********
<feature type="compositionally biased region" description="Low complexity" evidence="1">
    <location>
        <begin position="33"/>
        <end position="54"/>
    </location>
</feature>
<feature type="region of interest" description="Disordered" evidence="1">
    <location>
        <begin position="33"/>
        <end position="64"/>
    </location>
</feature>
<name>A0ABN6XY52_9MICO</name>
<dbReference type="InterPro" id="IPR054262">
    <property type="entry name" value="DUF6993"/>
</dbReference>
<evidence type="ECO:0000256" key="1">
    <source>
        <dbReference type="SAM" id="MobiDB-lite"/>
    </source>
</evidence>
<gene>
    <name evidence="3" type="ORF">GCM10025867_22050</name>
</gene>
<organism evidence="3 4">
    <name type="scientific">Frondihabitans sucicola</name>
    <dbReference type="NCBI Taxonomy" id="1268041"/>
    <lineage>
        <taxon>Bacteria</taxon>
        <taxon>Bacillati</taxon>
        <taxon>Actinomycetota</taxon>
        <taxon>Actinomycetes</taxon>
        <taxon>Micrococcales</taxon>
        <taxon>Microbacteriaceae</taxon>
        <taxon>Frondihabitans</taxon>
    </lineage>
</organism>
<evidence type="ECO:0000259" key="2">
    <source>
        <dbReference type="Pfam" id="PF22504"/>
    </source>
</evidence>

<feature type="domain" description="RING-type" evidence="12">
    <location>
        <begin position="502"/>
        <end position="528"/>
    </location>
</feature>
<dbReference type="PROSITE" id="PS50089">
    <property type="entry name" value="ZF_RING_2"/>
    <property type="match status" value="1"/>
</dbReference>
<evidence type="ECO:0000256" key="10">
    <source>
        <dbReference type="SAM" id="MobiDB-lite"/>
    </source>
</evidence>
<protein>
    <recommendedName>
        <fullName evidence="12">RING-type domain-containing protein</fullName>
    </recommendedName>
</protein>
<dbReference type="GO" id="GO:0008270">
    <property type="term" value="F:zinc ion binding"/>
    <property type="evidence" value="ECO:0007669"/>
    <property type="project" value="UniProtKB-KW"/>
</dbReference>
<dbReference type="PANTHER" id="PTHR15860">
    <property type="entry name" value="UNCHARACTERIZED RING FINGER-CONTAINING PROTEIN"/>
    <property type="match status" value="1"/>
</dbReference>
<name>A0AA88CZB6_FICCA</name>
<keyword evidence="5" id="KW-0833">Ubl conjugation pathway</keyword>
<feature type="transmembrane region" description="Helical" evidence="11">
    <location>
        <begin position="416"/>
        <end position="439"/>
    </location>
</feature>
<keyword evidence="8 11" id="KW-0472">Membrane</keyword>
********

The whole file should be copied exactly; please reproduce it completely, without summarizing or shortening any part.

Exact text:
<feature type="compositionally biased region" description="Low complexity" evidence="1">
    <location>
        <begin position="33"/>
        <end position="54"/>
    </location>
</feature>
<feature type="region of interest" description="Disordered" evidence="1">
    <location>
        <begin position="33"/>
        <end position="64"/>
    </location>
</feature>
<name>A0ABN6XY52_9MICO</name>
<dbReference type="InterPro" id="IPR054262">
    <property type="entry name" value="DUF6993"/>
</dbReference>
<evidence type="ECO:0000256" key="1">
    <source>
        <dbReference type="SAM" id="MobiDB-lite"/>
    </source>
</evidence>
<gene>
    <name evidence="3" type="ORF">GCM10025867_22050</name>
</gene>
<organism evidence="3 4">
    <name type="scientific">Frondihabitans sucicola</name>
    <dbReference type="NCBI Taxonomy" id="1268041"/>
    <lineage>
        <taxon>Bacteria</taxon>
        <taxon>Bacillati</taxon>
        <taxon>Actinomycetota</taxon>
        <taxon>Actinomycetes</taxon>
        <taxon>Micrococcales</taxon>
        <taxon>Microbacteriaceae</taxon>
        <taxon>Frondihabitans</taxon>
    </lineage>
</organism>
<evidence type="ECO:0000259" key="2">
    <source>
        <dbReference type="Pfam" id="PF22504"/>
    </source>
</evidence>

<feature type="domain" description="RING-type" evidence="12">
    <location>
        <begin position="502"/>
        <end position="528"/>
    </location>
</feature>
<dbReference type="PROSITE" id="PS50089">
    <property type="entry name" value="ZF_RING_2"/>
    <property type="match status" value="1"/>
</dbReference>
<evidence type="ECO:0000256" key="10">
    <source>
        <dbReference type="SAM" id="MobiDB-lite"/>
    </source>
</evidence>
<protein>
    <recommendedName>
        <fullName evidence="12">RING-type domain-containing protein</fullName>
    </recommendedName>
</protein>
<dbReference type="GO" id="GO:0008270">
    <property type="term" value="F:zinc ion binding"/>
    <property type="evidence" value="ECO:0007669"/>
    <property type="project" value="UniProtKB-KW"/>
</dbReference>
<dbReference type="PANTHER" id="PTHR15860">
    <property type="entry name" value="UNCHARACTERIZED RING FINGER-CONTAINING PROTEIN"/>
    <property type="match status" value="1"/>
</dbReference>
<name>A0AA88CZB6_FICCA</name>
<keyword evidence="5" id="KW-0833">Ubl conjugation pathway</keyword>
<feature type="transmembrane region" description="Helical" evidence="11">
    <location>
        <begin position="416"/>
        <end position="439"/>
    </location>
</feature>
<keyword evidence="8 11" id="KW-0472">Membrane</keyword>